Coach puts more weight on Tavares

The Hamilton Spectator - - SPORTS - JONAS SIEGEL

Doug Weight has made at least one prom­i­nent change since he re­placed Jack Ca­puano be­hind the New York Islanders bench last month.

He’s ex­panded the role of his best player.

A four-time all-star him­self over al­most two decades in the NHL, Weight is us­ing cap­tain John Tavares more on the penalty kill than ever be­fore.

Tavares al­most never killed penal­ties be­fore this sea­son, to­talling just three min­utes and 29 sec­onds all of last sea­son and never more 13 min­utes in his first seven sea­sons.

Ca­puano started to change that this sea­son, but Weight has taken it to a whole new level, tripling Tavares’ short-handed ice-time in his brief term as Islanders head coach.

Tavares is av­er­ag­ing one minute and 32 sec­onds on the penalty kill un­der Weight — sec­ond to Niko­lay Kulemin among New York for­wards — com­pared with just 31 sec­onds un­der Ca­puano. It’s worked too. Not only has Tavares picked up a goal and as­sist short-handed since his du­ties were in­creased, but he’s been in­cred­i­bly ef­fec­tive in a small sam­ple size. New York has given up 93 shot at­tempts per 60 min­utes when Tavares is on the ice short­handed — the top mark on the team and sub­stan­tially bet­ter than team­mates like Casey Cizikas (113) and Cal Clut­ter­buck (125), both of whom were used heav­ily un­der Ca­puano.

Weight has cut time for Cizikas and Clut­ter­buck on the penalty kill as well as Josh Bai­ley and Brock Nel­son.

The Is­lan­der penalty kill has been in­cre­men­tally bet­ter since the coach­ing change, and hass an im­pres­sive 12-5-2 mark un­der Weight. RE­TURN OF THE KING L.A. got Jonathan Quick back from in­jury on Satur­day and then traded for fel­low 2015-16 Vez­ina tro­phy fi­nal­ist Ben Bishop as in­surance on Sun­day. But what the Kings could re­ally use is scor­ing boost in their bid to make the post-sea­son.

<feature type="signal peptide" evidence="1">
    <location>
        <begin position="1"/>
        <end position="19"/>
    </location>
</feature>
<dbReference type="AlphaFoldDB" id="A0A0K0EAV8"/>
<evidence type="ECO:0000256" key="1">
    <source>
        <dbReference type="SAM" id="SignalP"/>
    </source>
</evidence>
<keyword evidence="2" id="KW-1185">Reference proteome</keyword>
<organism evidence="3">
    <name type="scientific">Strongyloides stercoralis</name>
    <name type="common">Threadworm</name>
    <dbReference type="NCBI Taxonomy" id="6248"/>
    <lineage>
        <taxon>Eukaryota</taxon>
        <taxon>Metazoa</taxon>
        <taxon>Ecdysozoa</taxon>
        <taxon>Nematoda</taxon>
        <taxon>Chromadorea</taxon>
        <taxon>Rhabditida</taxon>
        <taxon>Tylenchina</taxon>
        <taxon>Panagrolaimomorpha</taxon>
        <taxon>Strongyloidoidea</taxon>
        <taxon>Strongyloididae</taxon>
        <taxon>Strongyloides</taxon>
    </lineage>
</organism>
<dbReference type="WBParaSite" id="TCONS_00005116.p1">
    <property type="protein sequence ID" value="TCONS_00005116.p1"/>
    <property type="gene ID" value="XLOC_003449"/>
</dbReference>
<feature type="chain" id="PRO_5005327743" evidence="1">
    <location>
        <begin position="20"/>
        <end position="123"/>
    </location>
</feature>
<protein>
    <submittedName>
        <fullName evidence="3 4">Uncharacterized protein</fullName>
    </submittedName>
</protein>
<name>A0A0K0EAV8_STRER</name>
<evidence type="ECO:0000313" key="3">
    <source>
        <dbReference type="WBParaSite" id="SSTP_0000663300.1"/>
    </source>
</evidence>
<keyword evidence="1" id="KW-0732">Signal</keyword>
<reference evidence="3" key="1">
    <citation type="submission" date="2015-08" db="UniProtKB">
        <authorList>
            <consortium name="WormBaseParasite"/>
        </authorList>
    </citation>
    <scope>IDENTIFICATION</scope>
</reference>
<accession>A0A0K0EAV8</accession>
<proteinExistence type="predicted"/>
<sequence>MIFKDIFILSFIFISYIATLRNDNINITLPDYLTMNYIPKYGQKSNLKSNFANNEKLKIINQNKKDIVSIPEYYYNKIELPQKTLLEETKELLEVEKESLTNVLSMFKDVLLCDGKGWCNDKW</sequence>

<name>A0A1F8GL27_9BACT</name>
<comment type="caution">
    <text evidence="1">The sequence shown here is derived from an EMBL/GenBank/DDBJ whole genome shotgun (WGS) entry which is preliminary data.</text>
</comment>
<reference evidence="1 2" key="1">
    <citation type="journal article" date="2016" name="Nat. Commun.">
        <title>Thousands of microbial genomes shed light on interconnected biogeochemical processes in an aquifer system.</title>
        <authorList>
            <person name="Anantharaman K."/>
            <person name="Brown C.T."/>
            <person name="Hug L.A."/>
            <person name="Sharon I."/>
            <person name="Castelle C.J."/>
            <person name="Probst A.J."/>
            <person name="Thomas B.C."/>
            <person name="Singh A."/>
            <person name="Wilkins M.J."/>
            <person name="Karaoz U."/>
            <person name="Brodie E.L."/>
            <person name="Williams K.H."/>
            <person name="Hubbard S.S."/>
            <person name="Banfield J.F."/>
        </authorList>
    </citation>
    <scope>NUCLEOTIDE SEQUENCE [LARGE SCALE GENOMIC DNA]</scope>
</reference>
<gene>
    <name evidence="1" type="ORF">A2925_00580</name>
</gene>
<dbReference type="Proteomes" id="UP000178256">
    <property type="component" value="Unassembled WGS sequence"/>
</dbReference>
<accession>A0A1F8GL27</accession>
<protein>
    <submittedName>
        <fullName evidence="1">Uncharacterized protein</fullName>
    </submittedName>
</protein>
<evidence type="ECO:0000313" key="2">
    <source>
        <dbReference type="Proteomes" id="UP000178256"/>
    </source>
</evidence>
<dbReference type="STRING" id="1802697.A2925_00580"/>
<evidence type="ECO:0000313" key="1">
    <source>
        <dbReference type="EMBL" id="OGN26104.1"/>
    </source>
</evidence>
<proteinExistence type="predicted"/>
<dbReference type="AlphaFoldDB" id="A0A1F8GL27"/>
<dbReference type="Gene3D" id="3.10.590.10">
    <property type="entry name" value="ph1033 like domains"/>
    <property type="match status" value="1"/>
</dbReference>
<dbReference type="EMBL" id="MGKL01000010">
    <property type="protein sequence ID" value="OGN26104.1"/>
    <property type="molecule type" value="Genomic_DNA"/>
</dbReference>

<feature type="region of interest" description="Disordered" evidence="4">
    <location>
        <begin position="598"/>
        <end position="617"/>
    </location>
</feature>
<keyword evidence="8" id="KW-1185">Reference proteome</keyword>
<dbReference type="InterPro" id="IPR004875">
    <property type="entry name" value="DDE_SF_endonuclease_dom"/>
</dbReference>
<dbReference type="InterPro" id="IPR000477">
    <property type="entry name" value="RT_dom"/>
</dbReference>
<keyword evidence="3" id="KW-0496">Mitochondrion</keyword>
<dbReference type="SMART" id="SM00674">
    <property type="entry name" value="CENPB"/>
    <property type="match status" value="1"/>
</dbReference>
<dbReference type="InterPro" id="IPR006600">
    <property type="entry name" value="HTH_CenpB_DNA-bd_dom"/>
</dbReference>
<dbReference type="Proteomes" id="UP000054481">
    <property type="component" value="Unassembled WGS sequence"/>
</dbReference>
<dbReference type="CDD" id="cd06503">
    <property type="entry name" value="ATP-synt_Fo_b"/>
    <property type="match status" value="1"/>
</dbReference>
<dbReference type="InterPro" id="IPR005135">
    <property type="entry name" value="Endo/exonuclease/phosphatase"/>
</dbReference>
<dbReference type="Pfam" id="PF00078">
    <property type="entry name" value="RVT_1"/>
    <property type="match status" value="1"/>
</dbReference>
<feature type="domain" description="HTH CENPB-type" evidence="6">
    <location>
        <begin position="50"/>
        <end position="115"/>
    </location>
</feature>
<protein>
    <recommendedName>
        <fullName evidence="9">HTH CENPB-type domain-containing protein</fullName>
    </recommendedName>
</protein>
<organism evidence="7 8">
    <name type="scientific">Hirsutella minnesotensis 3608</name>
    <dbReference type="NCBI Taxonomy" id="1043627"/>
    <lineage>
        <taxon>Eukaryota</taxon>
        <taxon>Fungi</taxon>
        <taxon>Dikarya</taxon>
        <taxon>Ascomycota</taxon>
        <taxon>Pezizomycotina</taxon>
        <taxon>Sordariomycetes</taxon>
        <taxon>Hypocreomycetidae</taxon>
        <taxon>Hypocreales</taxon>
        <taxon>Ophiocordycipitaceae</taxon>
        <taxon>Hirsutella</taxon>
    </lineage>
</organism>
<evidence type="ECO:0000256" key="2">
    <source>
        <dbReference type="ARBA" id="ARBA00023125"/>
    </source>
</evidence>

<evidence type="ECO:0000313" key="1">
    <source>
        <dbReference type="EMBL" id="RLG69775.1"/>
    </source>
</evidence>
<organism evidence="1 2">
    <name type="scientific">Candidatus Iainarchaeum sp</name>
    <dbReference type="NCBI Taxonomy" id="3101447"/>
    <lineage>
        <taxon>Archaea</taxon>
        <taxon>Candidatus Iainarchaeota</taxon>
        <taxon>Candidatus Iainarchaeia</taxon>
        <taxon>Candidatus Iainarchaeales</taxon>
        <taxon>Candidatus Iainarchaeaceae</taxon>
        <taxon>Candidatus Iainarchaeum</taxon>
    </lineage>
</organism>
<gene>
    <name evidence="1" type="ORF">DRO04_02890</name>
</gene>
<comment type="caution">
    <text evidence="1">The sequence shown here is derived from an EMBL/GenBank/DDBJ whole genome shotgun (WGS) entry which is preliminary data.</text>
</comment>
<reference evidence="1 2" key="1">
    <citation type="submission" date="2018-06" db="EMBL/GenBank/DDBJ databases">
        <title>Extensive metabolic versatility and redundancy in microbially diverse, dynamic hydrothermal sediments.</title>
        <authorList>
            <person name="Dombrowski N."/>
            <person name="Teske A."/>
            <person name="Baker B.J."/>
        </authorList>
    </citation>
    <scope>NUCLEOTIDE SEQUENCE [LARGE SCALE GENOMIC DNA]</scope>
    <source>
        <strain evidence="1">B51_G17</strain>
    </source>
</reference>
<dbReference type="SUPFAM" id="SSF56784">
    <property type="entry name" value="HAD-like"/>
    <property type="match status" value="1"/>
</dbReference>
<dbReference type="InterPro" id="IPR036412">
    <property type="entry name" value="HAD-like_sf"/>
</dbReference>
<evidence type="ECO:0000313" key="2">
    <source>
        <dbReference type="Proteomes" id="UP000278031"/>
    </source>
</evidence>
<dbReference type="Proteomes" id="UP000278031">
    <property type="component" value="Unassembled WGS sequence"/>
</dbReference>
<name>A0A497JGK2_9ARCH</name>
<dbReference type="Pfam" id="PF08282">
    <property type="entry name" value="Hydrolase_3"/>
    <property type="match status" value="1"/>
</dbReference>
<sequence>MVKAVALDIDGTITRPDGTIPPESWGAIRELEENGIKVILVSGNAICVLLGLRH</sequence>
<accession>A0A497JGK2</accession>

The club en­tered a Mon­day clash with the Wild car­ry­ing the NHL’s sev­enth-worst of­fence this sea­son, with Jeff Carter and Tan­ner Pear­son ac­count­ing for about a third of the goals. Only two other play­ers have reached dou­ble fig­ures in the goal depart­ment, and cap­tain Anze Ko­pi­tar has es­pe­cially strug­gled in the first year of a nine-year, US$80 mil­lion con­tract.

Ko­pi­tar had only six goals through the first 55 games, on pace for a ca­reer-low of nine.

Three years ago at the trade dead­line Dean Lom­bardi pried Mar­ian Ga­borik from Colum­bus for an of­fen­sive spark and he was a hit, scor­ing 14 goals and 22 points in 26 play­off games en route to a Stan­ley Cup. The Kings could use a sim­i­lar in­fu­sion at this year’s dead­line, es­pe­cially with Ga­borik, now 35, show­ing his age this sea­son.


Filip Fors­berg scored a ca­reer­high 33 goals last sea­son, but af­ter 27 games this year the Nashville Predators winger had found the back of the net just two times. He has scored 22 goals since, the most of any player in hockey. The 22year-old has been es­pe­cially hot of late, tal­ly­ing back-to-back hat tricks for Nashville last week be­fore adding a goal in each of the two games that fol­lowed. SAME OLD BRUCE Back when Bruce Boudreau was the Wash­ing­ton Capitals head coach, HBO’s 24/7 se­ries cap­tured him de­liv­er­ing a speech laced with pro­fan­i­ties. But that’s not the per­son Fred­erik An­der­sen got to know dur­ing three sea­sons with Boudreau in Ana­heim.

“It’s funny, ev­ery­one asks if he swears a lot be­cause of that 24/7 thing, but that couldn’t be pretty much more op­po­site of what (he) re­ally is like,” said An­der­sen, now with the aple Leafs. “He’s pretty pos­i­tive and only if things are un­ac­cept­able he’ll tell peo­ple ob­vi­ously and hold peo­ple ac­count­able.”

The most ef­fec­tive reg­u­lar sea­son head coach in NHL his­tory (.664 points per­cent­age en­ter­ing Mon­day’s ac­tion, tops among coaches with at least 500 games), Boudreau has the Min­nesota Wild headed for their best sea­son in fran­chise his­tory.

It’s noth­ing new. Boudreau had a .672 reg­u­lar sea­son points per­cent­age in Wash­ing­ton and a .648 clip in Ana­heim, dis­missed both times due to post-sea­son fail­ure.

“He makes peo­ple want to play for him harder,” An­der­sen said. “His record is amaz­ing and he’s done great pretty much ev­ery­where he’s gone. It’s im­pres­sive.”


New York Islanders cap­tain John Tavares is see­ing in­creased du­ties un­der in­terim coach Doug Weight.

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